Clark’s insistence on the kitchen as the center of their home made its impression. “But I was young, I also wanted to travel,” Compton said. “I wanted to experience more.” That is when she spent two years in Jamaica. “Cooking there opened my eyes,” she said. “I thought to give a dish taste I had to add butter or pork.” A breakfast in Negril was a turning point. “It was at a roadside shack, and this Rastafarian with dreadlocks to his ankles offered me a coconut porridge. I said, ‘That looks terrible.’ But it was creamy and sweet with ginger, nutmeg, caramelized plantains. All vegan, and those flavors were so enticing.”
She enrolled at the Culinary Institute of America, graduating in 2001. She then apprenticed for chef Daniel Boulud at Restaurant Daniel in New York. “I looked for the best when I left St. Lucia,” she said. “I wanted that in my repertoire.”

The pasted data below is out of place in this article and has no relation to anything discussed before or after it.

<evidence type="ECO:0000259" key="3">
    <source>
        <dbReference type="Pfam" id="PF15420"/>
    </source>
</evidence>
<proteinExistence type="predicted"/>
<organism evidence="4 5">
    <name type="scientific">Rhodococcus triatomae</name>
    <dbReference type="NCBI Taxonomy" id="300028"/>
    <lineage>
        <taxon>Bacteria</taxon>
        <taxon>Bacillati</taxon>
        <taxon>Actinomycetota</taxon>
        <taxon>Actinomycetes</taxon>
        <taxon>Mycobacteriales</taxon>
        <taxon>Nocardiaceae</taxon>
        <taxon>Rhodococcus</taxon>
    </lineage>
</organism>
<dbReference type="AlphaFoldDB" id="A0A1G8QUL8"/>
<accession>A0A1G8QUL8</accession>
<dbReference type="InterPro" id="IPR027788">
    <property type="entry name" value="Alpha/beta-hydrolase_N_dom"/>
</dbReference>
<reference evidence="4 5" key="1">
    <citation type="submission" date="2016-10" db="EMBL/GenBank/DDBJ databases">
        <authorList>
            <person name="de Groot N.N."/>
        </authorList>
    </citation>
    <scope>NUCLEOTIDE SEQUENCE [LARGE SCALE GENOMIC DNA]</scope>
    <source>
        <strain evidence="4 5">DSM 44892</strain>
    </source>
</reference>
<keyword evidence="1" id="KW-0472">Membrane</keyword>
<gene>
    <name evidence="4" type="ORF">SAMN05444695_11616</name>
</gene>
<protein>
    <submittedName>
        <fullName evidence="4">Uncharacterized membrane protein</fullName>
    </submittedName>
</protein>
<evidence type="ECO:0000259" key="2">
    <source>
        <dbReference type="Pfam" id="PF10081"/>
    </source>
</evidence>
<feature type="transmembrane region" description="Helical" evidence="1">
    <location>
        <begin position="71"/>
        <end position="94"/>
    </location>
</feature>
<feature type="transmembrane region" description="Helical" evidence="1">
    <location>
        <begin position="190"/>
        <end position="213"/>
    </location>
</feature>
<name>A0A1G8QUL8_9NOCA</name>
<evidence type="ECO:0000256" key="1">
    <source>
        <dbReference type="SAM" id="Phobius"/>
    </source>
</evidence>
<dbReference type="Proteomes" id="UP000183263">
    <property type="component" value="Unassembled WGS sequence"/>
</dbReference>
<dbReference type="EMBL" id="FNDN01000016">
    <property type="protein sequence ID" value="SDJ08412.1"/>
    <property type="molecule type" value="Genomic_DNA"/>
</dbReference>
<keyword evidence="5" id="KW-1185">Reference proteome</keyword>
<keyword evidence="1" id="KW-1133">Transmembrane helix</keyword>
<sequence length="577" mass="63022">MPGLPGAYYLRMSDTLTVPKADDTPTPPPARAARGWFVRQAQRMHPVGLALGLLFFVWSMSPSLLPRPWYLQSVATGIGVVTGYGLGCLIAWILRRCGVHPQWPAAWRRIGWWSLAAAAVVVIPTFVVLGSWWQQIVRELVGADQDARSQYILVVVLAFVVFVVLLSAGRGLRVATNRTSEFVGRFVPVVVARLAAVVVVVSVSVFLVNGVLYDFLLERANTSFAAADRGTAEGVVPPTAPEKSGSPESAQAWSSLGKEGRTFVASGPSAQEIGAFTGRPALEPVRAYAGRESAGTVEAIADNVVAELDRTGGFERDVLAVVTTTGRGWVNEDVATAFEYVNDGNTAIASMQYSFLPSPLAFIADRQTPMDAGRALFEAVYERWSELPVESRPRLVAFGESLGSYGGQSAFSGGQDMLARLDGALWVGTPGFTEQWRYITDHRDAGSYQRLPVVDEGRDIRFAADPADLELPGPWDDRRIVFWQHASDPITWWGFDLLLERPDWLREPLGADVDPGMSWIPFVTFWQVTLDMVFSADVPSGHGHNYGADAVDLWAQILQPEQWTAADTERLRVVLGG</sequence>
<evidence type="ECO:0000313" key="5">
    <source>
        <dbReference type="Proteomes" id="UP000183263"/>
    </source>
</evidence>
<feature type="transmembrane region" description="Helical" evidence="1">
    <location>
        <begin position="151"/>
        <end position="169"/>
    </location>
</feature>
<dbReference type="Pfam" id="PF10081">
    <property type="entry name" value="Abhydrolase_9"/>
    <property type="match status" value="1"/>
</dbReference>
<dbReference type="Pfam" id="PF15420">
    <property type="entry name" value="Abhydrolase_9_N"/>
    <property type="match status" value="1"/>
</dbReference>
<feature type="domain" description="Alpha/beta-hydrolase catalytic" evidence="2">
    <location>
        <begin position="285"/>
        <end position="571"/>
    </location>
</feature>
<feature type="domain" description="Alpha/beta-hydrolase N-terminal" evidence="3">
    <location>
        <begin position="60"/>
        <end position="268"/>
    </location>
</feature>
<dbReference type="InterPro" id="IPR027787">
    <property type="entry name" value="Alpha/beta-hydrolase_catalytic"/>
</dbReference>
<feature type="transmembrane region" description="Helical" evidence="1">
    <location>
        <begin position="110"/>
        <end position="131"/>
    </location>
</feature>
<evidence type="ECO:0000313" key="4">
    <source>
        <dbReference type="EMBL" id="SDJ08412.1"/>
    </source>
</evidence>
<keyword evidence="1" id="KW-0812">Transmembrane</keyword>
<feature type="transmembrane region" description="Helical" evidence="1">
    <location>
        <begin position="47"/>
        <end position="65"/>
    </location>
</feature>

She moved to Miami, where she stayed for 14 years, cooking first for the chef Norman Van Aken, whose sophisticated take on island ingredients such as conch and yucca inspired her. She then cooked at a private club in the Versace mansion, where she met Miller, and eventually landed at Scott Conant’s Scarpetta. “He once asked me, ‘Do you know the biggest mistake with Italian food? Too many ingredients. There should be very few, but they have to be the best, so there is no hiding.’ I learned a lot of restraint cooking Italian. I started to appreciate ingredients, letting them shine.”